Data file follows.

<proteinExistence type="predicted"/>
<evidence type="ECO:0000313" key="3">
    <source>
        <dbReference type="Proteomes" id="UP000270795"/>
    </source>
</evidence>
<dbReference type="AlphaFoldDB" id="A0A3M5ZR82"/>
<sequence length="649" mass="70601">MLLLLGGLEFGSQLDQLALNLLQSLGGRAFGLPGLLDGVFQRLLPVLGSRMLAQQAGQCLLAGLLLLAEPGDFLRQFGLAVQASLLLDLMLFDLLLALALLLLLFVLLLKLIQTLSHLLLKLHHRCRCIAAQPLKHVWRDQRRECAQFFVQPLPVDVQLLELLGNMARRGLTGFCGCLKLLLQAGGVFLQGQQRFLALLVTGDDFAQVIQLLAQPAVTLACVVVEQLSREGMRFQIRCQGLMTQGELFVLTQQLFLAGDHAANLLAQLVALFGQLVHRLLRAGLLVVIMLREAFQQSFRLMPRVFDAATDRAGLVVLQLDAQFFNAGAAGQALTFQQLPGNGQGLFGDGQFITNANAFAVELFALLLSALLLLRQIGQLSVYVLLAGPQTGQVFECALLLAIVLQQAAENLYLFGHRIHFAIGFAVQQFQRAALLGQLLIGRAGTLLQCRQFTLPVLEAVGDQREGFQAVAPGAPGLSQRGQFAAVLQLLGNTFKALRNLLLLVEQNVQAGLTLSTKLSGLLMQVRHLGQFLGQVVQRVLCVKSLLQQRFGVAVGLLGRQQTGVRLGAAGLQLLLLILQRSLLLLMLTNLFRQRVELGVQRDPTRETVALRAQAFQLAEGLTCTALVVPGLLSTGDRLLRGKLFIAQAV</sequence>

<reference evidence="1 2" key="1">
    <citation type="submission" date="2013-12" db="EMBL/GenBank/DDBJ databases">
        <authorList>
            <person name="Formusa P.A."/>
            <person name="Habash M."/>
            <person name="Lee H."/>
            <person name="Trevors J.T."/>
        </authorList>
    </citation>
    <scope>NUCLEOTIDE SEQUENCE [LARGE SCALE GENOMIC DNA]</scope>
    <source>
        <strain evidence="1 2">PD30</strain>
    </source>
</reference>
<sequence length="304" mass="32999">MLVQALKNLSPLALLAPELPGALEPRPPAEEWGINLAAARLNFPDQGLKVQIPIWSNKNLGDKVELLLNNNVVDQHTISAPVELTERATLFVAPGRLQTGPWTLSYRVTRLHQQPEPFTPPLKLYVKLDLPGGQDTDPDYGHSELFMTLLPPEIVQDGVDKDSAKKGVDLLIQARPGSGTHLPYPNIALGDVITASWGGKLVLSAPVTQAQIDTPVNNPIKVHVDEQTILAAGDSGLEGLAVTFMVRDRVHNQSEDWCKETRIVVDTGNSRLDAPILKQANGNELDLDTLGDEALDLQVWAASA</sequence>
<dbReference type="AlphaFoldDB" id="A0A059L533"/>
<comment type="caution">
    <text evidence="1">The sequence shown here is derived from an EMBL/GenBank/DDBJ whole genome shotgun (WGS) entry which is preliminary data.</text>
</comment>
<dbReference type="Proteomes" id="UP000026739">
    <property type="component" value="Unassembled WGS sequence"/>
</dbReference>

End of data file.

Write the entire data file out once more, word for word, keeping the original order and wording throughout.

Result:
<proteinExistence type="predicted"/>
<evidence type="ECO:0000313" key="3">
    <source>
        <dbReference type="Proteomes" id="UP000270795"/>
    </source>
</evidence>
<dbReference type="AlphaFoldDB" id="A0A3M5ZR82"/>
<sequence length="649" mass="70601">MLLLLGGLEFGSQLDQLALNLLQSLGGRAFGLPGLLDGVFQRLLPVLGSRMLAQQAGQCLLAGLLLLAEPGDFLRQFGLAVQASLLLDLMLFDLLLALALLLLLFVLLLKLIQTLSHLLLKLHHRCRCIAAQPLKHVWRDQRRECAQFFVQPLPVDVQLLELLGNMARRGLTGFCGCLKLLLQAGGVFLQGQQRFLALLVTGDDFAQVIQLLAQPAVTLACVVVEQLSREGMRFQIRCQGLMTQGELFVLTQQLFLAGDHAANLLAQLVALFGQLVHRLLRAGLLVVIMLREAFQQSFRLMPRVFDAATDRAGLVVLQLDAQFFNAGAAGQALTFQQLPGNGQGLFGDGQFITNANAFAVELFALLLSALLLLRQIGQLSVYVLLAGPQTGQVFECALLLAIVLQQAAENLYLFGHRIHFAIGFAVQQFQRAALLGQLLIGRAGTLLQCRQFTLPVLEAVGDQREGFQAVAPGAPGLSQRGQFAAVLQLLGNTFKALRNLLLLVEQNVQAGLTLSTKLSGLLMQVRHLGQFLGQVVQRVLCVKSLLQQRFGVAVGLLGRQQTGVRLGAAGLQLLLLILQRSLLLLMLTNLFRQRVELGVQRDPTRETVALRAQAFQLAEGLTCTALVVPGLLSTGDRLLRGKLFIAQAV</sequence>

<reference evidence="1 2" key="1">
    <citation type="submission" date="2013-12" db="EMBL/GenBank/DDBJ databases">
        <authorList>
            <person name="Formusa P.A."/>
            <person name="Habash M."/>
            <person name="Lee H."/>
            <person name="Trevors J.T."/>
        </authorList>
    </citation>
    <scope>NUCLEOTIDE SEQUENCE [LARGE SCALE GENOMIC DNA]</scope>
    <source>
        <strain evidence="1 2">PD30</strain>
    </source>
</reference>
<sequence length="304" mass="32999">MLVQALKNLSPLALLAPELPGALEPRPPAEEWGINLAAARLNFPDQGLKVQIPIWSNKNLGDKVELLLNNNVVDQHTISAPVELTERATLFVAPGRLQTGPWTLSYRVTRLHQQPEPFTPPLKLYVKLDLPGGQDTDPDYGHSELFMTLLPPEIVQDGVDKDSAKKGVDLLIQARPGSGTHLPYPNIALGDVITASWGGKLVLSAPVTQAQIDTPVNNPIKVHVDEQTILAAGDSGLEGLAVTFMVRDRVHNQSEDWCKETRIVVDTGNSRLDAPILKQANGNELDLDTLGDEALDLQVWAASA</sequence>
<dbReference type="AlphaFoldDB" id="A0A059L533"/>
<comment type="caution">
    <text evidence="1">The sequence shown here is derived from an EMBL/GenBank/DDBJ whole genome shotgun (WGS) entry which is preliminary data.</text>
</comment>
<dbReference type="Proteomes" id="UP000026739">
    <property type="component" value="Unassembled WGS sequence"/>
</dbReference>